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The Children's Act, 2005 (Act No. 38 of 2005) is an act of the Parliament of South Africa that consolidates and reforms the law on matters related to children.[1] It deals with topics including the age of majority, paternity, custody, child support, guardianship, parenting plans, children's courts, circumcision, day care, child protection, foster care, group homes, adoption, surrogacy, child abduction, and trafficking of children.

Children's Act, 2005
CitationAct No. 38 of 2005
Enacted byParliament of South Africa
Assented to8 June 2006
Commenced1 July 2007 / 1 April 2010
Legislative history
BillChildren's Bill
Bill citationB70—2003
Bill published on11 November 2003
Introduced byZola Skweyiya, Minister of Social Development
Amended by
Children's Amendment Act, 2007
Child Justice Act, 2008
Status: In force



Due to large support, the South African government decided on a set of rules and regulations regarding the country's Minors. This was introduced to the public eye in June 2006. Because of the division of powers between the national and Provincial governments, the statute was enacted in two parts. The original act, which was promulgated on 19 June 2006, contained only the provisions dealing with matters falling within the exclusive responsibility of the national government.[2] The Children's Amendment Act, 2007, promulgated on 18 March 2008, amended the act to insert provisions dealing with matters for which the national and provincial governments share joint responsibility. Some provisions of the act, including the reduction of the age of majority from 21 to 18, came into force on 11 July 2007,[3] while the rest came into force on 1 April 2010. Currently, all revisions have been made and are fully in force.[4]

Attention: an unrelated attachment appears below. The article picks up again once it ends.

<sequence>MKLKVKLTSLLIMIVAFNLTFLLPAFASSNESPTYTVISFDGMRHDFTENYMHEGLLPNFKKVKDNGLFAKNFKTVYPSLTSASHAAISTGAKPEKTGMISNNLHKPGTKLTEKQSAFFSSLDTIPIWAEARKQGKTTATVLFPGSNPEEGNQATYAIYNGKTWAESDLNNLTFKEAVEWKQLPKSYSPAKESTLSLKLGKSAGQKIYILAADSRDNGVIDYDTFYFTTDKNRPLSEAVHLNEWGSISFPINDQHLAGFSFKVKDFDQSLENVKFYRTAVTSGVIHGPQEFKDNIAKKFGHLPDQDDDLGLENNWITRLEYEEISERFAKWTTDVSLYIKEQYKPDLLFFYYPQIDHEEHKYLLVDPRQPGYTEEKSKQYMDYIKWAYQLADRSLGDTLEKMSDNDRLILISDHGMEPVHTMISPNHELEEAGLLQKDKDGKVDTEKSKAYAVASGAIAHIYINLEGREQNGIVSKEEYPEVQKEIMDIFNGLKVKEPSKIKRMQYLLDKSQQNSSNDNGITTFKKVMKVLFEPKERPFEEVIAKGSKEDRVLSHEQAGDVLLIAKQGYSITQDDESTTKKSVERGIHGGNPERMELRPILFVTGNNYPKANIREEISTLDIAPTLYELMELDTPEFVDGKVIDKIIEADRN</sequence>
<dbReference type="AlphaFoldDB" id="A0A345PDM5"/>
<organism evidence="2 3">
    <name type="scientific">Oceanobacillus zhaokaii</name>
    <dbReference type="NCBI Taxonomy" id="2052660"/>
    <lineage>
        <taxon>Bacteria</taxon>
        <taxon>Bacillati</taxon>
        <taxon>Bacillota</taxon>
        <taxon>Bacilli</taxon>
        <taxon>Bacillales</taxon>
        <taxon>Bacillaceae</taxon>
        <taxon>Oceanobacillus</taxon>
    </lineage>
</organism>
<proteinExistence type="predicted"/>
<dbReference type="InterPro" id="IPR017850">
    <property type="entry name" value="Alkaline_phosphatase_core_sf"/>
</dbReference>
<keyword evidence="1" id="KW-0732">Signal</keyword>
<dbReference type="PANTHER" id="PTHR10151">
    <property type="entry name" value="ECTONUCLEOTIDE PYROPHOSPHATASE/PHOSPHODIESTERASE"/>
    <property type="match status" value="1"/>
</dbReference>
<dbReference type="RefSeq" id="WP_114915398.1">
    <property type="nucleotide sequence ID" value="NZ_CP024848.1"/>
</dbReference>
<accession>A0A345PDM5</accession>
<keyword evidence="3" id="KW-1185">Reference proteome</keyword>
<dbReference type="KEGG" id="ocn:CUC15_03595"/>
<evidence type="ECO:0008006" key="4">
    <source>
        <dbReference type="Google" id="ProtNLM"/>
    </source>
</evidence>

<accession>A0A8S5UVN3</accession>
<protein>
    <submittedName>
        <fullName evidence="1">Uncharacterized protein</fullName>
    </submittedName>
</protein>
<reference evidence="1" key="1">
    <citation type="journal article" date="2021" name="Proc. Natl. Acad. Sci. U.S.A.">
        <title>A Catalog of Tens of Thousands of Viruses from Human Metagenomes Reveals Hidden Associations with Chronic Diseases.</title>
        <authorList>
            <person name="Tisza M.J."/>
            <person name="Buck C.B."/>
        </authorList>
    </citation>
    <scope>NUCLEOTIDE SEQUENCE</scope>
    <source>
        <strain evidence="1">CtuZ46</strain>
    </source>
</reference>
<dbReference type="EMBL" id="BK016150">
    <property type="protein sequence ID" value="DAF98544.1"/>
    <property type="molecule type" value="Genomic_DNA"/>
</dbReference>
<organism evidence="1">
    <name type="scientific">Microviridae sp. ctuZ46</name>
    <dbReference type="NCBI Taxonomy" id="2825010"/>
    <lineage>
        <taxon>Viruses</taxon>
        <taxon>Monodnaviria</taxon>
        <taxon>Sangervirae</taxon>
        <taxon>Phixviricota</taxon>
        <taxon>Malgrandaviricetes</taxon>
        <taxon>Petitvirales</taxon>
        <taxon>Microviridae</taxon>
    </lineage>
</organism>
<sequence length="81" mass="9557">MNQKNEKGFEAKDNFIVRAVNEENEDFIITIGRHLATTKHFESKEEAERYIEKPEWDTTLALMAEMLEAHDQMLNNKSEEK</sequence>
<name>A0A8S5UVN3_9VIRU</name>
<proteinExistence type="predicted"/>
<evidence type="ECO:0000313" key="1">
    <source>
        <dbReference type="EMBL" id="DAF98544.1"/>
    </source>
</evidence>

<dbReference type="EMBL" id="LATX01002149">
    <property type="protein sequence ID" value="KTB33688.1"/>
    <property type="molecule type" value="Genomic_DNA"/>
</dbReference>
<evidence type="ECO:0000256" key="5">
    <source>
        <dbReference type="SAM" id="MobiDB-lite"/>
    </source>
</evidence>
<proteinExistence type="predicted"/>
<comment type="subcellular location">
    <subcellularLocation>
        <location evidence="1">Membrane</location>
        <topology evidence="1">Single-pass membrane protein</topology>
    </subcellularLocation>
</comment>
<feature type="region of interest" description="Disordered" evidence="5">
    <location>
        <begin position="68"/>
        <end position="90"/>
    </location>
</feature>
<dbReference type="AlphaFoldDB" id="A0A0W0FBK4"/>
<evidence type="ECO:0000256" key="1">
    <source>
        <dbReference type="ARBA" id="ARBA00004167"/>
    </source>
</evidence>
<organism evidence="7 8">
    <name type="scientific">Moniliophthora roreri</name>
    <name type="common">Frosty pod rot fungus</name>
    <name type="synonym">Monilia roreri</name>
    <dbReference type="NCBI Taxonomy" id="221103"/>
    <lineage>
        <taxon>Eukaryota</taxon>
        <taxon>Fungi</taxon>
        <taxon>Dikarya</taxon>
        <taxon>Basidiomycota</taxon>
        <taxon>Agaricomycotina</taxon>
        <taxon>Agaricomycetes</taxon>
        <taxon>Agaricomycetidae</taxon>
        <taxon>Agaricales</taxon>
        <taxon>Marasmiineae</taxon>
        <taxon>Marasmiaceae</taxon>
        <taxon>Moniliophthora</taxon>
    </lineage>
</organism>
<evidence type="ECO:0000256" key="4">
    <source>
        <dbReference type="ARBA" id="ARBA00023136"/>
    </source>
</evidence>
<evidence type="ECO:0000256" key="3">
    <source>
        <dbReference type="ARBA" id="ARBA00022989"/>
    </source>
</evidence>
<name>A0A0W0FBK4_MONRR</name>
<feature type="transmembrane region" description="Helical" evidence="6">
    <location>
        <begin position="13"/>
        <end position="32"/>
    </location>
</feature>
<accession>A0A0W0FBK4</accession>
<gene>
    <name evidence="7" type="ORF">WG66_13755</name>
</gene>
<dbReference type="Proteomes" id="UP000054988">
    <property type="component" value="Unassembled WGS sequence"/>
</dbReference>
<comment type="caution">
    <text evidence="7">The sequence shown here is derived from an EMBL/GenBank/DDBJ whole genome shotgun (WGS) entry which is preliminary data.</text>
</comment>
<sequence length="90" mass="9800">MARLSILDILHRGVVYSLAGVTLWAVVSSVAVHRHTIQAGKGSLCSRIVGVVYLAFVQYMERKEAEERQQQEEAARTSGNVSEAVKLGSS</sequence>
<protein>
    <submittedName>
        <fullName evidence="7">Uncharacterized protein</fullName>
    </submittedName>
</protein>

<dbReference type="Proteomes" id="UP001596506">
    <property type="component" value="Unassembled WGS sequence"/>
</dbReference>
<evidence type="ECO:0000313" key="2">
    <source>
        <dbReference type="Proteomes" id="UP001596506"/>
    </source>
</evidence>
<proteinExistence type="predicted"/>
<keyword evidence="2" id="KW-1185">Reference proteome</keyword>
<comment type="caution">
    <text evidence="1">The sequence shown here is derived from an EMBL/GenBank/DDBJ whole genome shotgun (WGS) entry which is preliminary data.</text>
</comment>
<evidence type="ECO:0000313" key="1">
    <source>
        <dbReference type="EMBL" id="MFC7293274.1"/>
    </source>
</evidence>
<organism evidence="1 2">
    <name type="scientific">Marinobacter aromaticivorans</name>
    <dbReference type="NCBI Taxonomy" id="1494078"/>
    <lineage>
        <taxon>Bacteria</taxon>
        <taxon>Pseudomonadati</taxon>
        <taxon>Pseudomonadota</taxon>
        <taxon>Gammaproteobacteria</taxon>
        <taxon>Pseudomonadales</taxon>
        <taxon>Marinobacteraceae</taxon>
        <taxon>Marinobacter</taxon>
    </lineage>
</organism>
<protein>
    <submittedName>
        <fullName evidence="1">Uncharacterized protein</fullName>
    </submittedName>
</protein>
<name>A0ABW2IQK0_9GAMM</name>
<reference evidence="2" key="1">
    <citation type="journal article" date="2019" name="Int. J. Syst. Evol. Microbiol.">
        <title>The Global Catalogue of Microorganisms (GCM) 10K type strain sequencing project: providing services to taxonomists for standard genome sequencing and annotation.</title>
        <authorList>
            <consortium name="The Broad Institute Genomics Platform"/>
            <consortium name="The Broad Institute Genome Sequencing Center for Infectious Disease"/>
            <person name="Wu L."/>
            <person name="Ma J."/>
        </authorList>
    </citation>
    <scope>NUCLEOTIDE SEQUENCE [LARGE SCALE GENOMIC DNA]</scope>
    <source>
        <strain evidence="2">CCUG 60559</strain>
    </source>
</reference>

Rights givenEdit

In long text, it is an act to give effect to certain rights of children as contained in the Constitution; to set out principles relating to the care and protection of children; to define parental responsibilities and rights; to make further provision regarding children's courts; to provide for partial care of children; to provide for early childhood development; to provide for the issuing of contribution orders; to provide for prevention and early intervention; to provide for children in alternative care; to provide for foster care; to provide for child and youth care centres and drop-in centres; to make new provision for the adoption of children; to provide for inter-country adoption; to give effect to the Hague Convention on Inter-country Adoption; to prohibit child abduction and to give effect to the Hague Convention on International Child Abduction; to provide for surrogate motherhood; and to create certain new offences relating to children; and to provide for matters connected therewith.[5]


  1. ^ "Children's Act, 2005" (PDF). Retrieved 27 November 2016.
  2. ^ "Government site" (PDF). Retrieved 27 November 2016.
  3. ^ "Govt explains new Children's Act". Retrieved 2016-10-29.
  4. ^ "Children's Act Explained" (PDF). Retrieved 27 November 2016.
  5. ^ "Children Act 38 Of 2005" (PDF).

External linksEdit